In a perfect vacuum, the Patriots would play Ridley in the first, a combination of Ridley and Bolden in the second, Bolden in the third, and then Blount in the fourth, but that's not how football works. The Patriots should continue to operate out of the committee in order to keep defenses off balance, but serious considerations for snap distribution must be made. Ridley deserves more snaps in the first half and in short yardage. Blount deserves his time to knock out the opposition in the fourth. Bolden can keep Bolden on.
That being said, with running back Shane Vereen out of the picture with a wrist injury, Ridley still has more burst than any other back on the roster and has shown it by storming out of the gate with an average of 4.94 YPA in the first half. That's a 1.08 yard-per-carry advantage over Brandon Bolden, the second-most efficient first-half back.
Ridley has six of the Patriots' 10 first-half carries of 10 yards or more. Those are vital, explosive plays that get the running game off to a good start.
Blount's value has been augmented in late-game scenarios. He is averaging a team-high 5.35 YPA in the third quarter and after, a full 1.73 YPA higher than Ridley, whose 3.62 YPA is second-best on the team in those situations.
Blount still has an important role in the offense. Every team needs a complementary back.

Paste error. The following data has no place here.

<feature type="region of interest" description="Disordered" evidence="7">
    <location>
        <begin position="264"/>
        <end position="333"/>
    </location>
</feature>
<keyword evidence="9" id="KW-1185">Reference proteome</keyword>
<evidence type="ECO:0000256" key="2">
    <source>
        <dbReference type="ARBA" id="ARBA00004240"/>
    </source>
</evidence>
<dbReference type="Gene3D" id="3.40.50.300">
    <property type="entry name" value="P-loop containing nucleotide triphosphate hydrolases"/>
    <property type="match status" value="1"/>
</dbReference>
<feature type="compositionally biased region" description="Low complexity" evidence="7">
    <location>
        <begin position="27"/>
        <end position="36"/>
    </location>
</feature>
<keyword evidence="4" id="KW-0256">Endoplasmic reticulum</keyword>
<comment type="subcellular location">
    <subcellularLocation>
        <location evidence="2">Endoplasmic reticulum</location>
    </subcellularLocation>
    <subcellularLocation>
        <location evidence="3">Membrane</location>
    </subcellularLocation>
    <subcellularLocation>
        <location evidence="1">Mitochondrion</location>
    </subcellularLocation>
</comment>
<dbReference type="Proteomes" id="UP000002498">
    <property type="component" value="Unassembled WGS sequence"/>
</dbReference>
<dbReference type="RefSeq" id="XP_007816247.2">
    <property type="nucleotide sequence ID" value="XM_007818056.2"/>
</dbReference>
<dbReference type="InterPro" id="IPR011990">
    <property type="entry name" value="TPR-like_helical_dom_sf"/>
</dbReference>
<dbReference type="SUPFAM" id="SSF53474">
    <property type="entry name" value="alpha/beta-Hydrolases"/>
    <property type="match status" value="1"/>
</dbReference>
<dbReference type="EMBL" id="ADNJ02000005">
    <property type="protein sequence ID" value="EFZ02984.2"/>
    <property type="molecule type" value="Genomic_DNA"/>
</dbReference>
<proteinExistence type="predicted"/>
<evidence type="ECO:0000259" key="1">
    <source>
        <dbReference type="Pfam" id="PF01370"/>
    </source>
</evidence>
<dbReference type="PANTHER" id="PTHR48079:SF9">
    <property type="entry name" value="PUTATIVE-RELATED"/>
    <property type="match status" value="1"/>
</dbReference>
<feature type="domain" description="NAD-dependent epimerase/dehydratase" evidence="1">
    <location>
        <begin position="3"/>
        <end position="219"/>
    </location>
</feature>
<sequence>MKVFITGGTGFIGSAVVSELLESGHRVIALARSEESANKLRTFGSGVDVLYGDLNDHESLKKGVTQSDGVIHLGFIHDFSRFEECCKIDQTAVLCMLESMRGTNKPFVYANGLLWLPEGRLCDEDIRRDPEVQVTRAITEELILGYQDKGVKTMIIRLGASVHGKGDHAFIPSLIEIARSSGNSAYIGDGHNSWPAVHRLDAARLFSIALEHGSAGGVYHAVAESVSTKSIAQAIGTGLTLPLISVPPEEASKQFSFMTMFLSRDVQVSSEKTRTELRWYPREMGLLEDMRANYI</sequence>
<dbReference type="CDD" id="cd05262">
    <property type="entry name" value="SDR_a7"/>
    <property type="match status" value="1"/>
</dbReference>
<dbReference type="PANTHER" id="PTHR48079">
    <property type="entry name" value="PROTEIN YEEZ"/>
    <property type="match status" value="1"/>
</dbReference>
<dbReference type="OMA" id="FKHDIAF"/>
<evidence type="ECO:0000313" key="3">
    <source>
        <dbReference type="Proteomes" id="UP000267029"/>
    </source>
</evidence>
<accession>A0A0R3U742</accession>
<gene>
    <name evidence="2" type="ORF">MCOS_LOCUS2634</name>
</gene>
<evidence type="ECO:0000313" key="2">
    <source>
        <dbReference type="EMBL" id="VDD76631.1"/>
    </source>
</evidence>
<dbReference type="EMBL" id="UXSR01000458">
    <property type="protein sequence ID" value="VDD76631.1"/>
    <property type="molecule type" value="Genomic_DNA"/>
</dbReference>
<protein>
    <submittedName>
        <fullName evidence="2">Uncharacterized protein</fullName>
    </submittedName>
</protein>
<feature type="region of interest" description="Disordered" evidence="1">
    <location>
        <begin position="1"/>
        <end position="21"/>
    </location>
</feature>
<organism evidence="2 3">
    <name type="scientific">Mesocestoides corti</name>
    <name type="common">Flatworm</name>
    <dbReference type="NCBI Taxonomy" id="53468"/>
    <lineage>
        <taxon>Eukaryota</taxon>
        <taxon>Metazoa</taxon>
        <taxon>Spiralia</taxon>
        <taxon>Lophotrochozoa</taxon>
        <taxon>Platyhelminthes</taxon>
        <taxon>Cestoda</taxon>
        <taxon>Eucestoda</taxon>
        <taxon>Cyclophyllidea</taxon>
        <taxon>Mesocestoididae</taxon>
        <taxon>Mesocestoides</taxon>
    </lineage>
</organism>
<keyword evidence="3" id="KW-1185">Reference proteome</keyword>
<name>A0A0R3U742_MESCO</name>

The problem is, there will be fewer carries to go around when Vereen returns from a wrist injury (which could happen after the bye, as he returned to practice on Wednesday for the first time since Week 1). He got off to a hot start, with 101 yards on 14 carries against the Bills and seven catches for 58 yards. That's the one-two punch the Patriots were really hoping to have all season. For at least one more game, though, the Patriots are without one of those two punches.
For now, and for the foreseeable future, the running game remains an important component of the Patriots offense.
"It's definitely different," Steelers defensive end Cameron Heyward said, via Steelers.com. "In the past it's been like the running game has been interjected, not like it's been something you really had to focus on. When they establish the run they're a much better team, they can use the play-action. We gotta stop that early and make them one-dimensional."
How many carries should Ridley get per game?
In defense of the Steelers defense, they were doing well against the run in their two wins, holding the Ravens to 82 yards and the Jets to 83 yards, but in allowing 197 rushing yards to the Raiders—including a 93-yard touchdown by quarterback Terrelle Pryor—they gave up their highest total on the ground since 2007, and before that, since 2000.
Regardless of the opponent, it's clear the Patriots can't rely on their passing game this year as they could in years past. There is still time for them to get up to speed, and with the return to health of key players such as Vereen, Rob Gronkowski and Danny Amendola, there's reason to believe they will hit stride. There have been flashes of it all year already, with Brady occasionally getting on the same page with one of his rookie wide receivers.
When the running game has been productive, and when they've stuck with it, their offense has looked much better overall. Silly as it may seem, taking the ball out of Brady's hands may not be the worst thing for the Patriots offense at this point.
Erik Frenz is also a Patriots/AFC East writer for Boston.com. Unless otherwise noted, all quotes were obtained firsthand or via team news releases.